You are viewing the documentation for the 2.8.6 release in the 2.8.x series of releases. The latest stable release series is 3.0.x.

§Routing DSL

Play provides a DSL for routers directly in code. This DSL has many uses, including embedding a light weight Play server, providing custom or more advanced routing capabilities to a regular Play application, and mocking REST services for testing.

The DSL uses a path pattern syntax similar to Play’s compiled routes files, extracting parameters out, and invoking actions implemented using lambdas.

The DSL is provided by RoutingDsl. Since you will be implementing actions, you may want to import the static methods from Results, which includes factory methods for creating results. The DSL gives you access to the current Http.Request and you can use it to access the session, cookies, etc. So typically you will want at least the following imports:

import javax.inject.Inject;

import play.api.mvc.AnyContent;
import play.api.mvc.BodyParser;
import play.api.mvc.PlayBodyParsers;
import play.mvc.Http;
import play.routing.Router;
import play.routing.RoutingDsl;
import java.util.concurrent.CompletableFuture;

import static play.mvc.Controller.*;

And then you may use Dependency Injection to get a RoutingDsl instance:

public class MyComponent {

  private final RoutingDsl routingDsl;

  public MyComponent(RoutingDsl routing) {
    this.routingDsl = routing;

Or you can directly create a new instance:

RoutingDsl routingDsl = new RoutingDsl(bodyParser);

A simple example of the DSL’s use is:

Router router =
    routingDsl.GET("/hello/:to").routingTo((request, to) -> ok("Hello " + to)).build();

The first parameter to the action block is an Http.Request. Then the :to parameter is extracted out and passed as the first parameter to the router. Note that the name you give to parameters in the path pattern is irrelevant, the important thing is that parameters in the path are in the same order as parameters in your lambda. You can have anywhere from 0 to 3 parameters in the path pattern, and other HTTP methods, such as POST, PUT and DELETE are supported.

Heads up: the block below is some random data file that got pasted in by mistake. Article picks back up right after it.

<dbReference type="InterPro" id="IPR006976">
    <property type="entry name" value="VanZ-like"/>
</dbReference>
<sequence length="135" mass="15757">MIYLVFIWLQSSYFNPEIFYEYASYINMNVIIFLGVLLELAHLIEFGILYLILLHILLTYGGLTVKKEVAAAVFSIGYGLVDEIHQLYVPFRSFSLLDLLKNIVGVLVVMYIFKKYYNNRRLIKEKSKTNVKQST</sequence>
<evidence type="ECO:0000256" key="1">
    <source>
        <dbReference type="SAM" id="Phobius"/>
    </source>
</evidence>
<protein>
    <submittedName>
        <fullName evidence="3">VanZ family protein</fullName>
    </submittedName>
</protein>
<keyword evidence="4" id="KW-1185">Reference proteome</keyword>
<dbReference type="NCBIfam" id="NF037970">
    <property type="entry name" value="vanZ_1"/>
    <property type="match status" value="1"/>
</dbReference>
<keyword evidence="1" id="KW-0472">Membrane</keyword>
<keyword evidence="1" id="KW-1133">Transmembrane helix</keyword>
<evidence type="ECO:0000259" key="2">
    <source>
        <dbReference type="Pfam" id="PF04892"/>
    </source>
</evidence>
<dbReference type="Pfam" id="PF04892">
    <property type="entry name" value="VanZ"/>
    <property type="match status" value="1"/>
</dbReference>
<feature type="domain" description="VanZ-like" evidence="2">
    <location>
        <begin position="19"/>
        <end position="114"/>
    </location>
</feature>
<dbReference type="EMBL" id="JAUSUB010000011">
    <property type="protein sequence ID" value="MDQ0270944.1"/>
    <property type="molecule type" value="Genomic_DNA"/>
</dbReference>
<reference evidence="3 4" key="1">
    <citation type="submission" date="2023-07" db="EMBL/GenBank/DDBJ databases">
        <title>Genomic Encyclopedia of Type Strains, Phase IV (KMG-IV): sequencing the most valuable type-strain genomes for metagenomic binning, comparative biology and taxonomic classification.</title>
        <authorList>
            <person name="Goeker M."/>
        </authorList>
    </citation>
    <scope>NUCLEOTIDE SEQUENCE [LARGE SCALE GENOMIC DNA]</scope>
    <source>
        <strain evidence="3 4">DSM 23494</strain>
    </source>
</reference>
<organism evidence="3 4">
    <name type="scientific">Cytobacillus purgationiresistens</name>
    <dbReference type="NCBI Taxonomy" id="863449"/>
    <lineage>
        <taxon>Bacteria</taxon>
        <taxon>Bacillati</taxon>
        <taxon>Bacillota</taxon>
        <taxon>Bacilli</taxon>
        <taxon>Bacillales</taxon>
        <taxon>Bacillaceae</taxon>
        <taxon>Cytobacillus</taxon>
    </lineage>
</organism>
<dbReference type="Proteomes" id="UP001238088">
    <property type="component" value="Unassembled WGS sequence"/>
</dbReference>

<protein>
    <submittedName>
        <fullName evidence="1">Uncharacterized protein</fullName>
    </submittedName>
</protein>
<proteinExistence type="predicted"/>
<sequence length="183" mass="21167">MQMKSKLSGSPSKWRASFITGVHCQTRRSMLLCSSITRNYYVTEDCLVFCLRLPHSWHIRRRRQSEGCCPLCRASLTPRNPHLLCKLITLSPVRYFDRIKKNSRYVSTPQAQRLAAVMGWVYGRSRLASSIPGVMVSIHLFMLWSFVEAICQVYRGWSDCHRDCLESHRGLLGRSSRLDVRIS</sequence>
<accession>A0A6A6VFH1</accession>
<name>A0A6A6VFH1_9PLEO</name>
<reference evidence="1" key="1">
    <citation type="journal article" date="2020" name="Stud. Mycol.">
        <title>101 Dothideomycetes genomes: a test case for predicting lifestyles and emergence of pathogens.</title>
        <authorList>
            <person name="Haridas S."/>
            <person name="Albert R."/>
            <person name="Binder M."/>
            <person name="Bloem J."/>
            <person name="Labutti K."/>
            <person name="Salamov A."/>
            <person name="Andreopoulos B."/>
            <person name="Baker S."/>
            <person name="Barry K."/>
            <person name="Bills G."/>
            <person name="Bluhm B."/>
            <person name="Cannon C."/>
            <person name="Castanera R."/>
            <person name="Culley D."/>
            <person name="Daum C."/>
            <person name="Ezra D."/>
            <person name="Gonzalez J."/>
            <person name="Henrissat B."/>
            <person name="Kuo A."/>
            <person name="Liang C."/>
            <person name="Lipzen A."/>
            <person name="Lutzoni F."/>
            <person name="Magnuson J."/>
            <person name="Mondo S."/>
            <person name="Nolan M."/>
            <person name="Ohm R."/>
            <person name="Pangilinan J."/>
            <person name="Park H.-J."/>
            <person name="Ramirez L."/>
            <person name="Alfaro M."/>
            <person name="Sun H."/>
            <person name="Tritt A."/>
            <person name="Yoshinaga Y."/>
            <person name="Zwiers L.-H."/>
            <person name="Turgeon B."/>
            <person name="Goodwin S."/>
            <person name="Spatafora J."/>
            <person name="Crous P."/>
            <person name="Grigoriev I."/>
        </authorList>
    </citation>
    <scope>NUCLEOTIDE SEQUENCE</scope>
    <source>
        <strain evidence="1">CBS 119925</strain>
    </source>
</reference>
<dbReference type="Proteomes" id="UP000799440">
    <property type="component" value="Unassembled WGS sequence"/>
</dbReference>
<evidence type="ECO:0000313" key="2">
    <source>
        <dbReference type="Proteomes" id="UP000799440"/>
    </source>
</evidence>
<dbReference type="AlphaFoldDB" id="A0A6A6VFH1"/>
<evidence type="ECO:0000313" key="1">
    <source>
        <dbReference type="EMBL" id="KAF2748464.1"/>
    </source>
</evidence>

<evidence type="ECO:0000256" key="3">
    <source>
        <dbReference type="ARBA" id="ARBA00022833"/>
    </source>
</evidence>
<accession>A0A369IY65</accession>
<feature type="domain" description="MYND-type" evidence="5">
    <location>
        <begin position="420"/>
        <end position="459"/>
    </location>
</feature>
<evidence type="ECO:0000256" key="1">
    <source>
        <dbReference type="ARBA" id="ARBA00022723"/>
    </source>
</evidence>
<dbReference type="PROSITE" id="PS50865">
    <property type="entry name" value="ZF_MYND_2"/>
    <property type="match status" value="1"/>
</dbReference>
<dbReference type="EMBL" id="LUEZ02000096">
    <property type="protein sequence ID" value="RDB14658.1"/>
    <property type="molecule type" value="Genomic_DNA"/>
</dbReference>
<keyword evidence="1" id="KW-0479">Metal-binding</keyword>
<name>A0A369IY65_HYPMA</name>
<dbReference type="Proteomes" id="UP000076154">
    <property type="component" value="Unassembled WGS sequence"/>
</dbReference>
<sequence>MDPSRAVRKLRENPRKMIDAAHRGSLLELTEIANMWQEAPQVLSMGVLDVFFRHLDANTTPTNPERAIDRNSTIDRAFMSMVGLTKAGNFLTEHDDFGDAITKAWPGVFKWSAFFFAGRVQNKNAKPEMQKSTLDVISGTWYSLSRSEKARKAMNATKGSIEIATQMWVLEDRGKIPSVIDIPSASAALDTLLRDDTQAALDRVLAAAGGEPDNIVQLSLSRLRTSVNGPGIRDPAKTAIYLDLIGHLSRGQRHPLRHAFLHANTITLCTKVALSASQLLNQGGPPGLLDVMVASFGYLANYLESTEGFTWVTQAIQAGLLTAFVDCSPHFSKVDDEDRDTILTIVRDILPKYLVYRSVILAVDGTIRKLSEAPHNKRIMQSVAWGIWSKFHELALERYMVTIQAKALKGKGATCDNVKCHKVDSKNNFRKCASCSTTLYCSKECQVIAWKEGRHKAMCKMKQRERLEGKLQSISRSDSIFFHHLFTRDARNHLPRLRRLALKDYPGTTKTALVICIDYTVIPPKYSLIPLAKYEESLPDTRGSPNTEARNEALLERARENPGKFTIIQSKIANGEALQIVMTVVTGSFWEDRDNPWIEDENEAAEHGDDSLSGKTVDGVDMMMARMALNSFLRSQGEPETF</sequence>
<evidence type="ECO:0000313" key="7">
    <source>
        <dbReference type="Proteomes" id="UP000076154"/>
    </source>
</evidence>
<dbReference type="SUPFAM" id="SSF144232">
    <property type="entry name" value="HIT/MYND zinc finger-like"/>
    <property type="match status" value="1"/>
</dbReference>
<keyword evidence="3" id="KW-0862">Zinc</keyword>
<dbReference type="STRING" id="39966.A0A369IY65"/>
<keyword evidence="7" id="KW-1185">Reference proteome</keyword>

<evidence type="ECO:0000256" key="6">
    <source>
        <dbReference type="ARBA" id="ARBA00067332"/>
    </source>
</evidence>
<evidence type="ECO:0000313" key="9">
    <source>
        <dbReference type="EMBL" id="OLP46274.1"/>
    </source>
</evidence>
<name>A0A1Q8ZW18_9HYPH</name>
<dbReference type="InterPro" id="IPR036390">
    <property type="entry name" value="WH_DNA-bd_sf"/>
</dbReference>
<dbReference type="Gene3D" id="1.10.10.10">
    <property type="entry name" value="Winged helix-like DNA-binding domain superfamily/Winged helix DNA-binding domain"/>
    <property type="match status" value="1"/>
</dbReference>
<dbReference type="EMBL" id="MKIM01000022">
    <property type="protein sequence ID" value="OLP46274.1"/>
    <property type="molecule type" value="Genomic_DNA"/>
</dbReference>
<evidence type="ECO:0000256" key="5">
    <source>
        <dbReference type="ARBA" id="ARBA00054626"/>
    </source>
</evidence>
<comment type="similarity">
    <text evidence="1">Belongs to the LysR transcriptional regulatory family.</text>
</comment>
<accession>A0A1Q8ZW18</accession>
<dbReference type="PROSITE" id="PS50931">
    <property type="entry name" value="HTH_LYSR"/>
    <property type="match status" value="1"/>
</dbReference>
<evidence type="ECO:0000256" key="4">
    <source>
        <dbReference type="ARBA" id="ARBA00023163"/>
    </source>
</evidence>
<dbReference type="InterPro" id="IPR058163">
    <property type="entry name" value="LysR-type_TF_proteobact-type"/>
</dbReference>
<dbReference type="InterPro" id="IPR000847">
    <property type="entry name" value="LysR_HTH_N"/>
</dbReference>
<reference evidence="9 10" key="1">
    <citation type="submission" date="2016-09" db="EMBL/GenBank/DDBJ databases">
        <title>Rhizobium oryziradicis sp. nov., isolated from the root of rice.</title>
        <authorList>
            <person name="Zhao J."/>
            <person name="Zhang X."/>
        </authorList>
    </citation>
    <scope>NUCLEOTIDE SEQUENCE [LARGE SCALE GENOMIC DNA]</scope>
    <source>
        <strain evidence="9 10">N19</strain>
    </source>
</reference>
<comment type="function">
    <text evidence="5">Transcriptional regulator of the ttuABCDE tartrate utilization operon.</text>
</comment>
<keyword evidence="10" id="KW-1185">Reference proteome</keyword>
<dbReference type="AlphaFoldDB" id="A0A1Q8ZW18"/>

Note: it is important to notice that when using the DSL, the first parameter will always be the Http.Request. The next parameters are the ones you actually declared at your route pattern.

Like Play’s compiled router, the DSL also supports matching multi path segment parameters, this is done by prefixing the parameter with *:

Router router =
    routingDsl.GET("/assets/*file").routingTo((request, file) -> ok("Serving " + file)).build();

Regular expressions are also supported, by prefixing the parameter with a $ and post fixing the parameter with a regular expression in angled brackets:

Router router =
        .routingTo((request, id) -> ok("Getting item " + id))

In the above examples, the type of the parameters in the lambdas is undeclared, which the Java compiler defaults to Object. The routing DSL in this case will pass the parameters as String, however if you define an explicit type on the parameter, the routing DSL will attempt to bind the parameter to that type:

Router router =
        .routingTo((Http.Request request, Integer id) -> ok("Getting item " + id))

Supported types include Integer, Long, Float, Double, Boolean, and any type that extends PathBindable.

Asynchronous actions are of course also supported, using the routingAsync method:

Router router =
            (Http.Request request, Integer id) ->
                CompletableFuture.completedFuture(ok("Getting item " + id)))

§Binding Routing DSL

Configuring an application to use a Routing DSL can be achieved in many ways, depending on use case:

§Embedding play

An example of embedding a play server with Routing DSL can be found in Embedding Play section.

§Providing a DI router

A router can be provided to the application similarly as detailed in Application Entry point and Providing a router, using e.g. a java builder class and an application loader:

public class AppLoader implements ApplicationLoader {
  public Application load(ApplicationLoader.Context context) {
    return new MyComponents(context).application();

class MyComponents extends RoutingDslComponentsFromContext
    implements play.filters.components.NoHttpFiltersComponents {

  MyComponents(ApplicationLoader.Context context) {

  public Router router() {
    return routingDsl().GET("/hello/:to").routingTo((request, to) -> ok("Hello " + to)).build();

§Providing a DI router with Guice

A router via Guice could be provided with the following snippet:

public class GuiceRouterProvider implements Provider<play.api.routing.Router> {

  private final RoutingDsl routingDsl;

  public GuiceRouterProvider(RoutingDsl routingDsl) {
    this.routingDsl = routingDsl;

  public play.api.routing.Router get() {
    return routingDsl
        .routingTo((request, to) -> ok("Hello " + to))

and in the application loader:

public class GuiceAppLoader extends GuiceApplicationLoader {

  protected GuiceableModule[] overrides(ApplicationLoader.Context context) {
    GuiceableModule[] modules = super.overrides(context);
    GuiceableModule module =
            new BindingKey<>(play.api.routing.Router.class)

    List<GuiceableModule> copyModules = new ArrayList<>(Arrays.asList(modules));

    return copyModules.toArray(new GuiceableModule[copyModules.size()]);

§Overriding binding

A router can also be provided using e.g. GuiceApplicationBuilder in the application loader to override with custom router binding or module as detailed in Bindings and Modules

Next: Custom Binding